Nutritional and sexual preference in Anopheles gambiae
|Author||Tiago G. ZEFERINO|
|Director of thesis||Jacob C Koella|
|Co-director of thesis|
|Summary of thesis||
Compared with learned behaviour, an innate behaviour is what an animal can do without practice or training. Animal innate preference behaviour is largely the primitive reaction that an animal spontaneously demonstrates when choosing between different environmental conditions or different objects. That preference will have, most of the time, some consequences because it will correspond to either an optimal environmental condition (like optimal temperature) or the better choice between different objects (like choosing the best food or the best mate).
Here I will focus in nutritional and sexual preference in Anopheles gambiae, which is the major vector of Plasmodium falciparum in Africa and is one of the most efficient malaria vectors in the world.
The first particularity of this species is that when given the choice, infected females chose a pro-oxidants diet early in life and switch to an antioxidant diet later in life. Those dietary items being easily found in nectar, we will test whether consuming a pro-oxidant or an antioxidant diet either early or late in life can affect both lifespan and tolerance to infection, as observed when mosquitoes consumed those diets throughout their life. Our results will show how innate self-medication can affect life history traits and host-parasite interactions.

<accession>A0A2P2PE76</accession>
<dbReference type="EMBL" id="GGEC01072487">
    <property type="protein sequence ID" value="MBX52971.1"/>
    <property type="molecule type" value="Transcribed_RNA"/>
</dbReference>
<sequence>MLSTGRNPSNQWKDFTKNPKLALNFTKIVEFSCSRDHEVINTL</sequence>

The second particularity of this species is that it mates in big groups called swarms. As choosing a mate is a major fitness-affecting decision in any sexually reproducing organism, choosing the better mate in a big group become even harder and more important. Thus, we will test, under various conditions, if there is a real preference of one of the sexes for a certain phenotypic trait and what are the consequences of that choice. Our results will helps us clarify if there is indeed a natural preference and if this preference change depending of the conditions.
|Administrative delay for the defence||2023|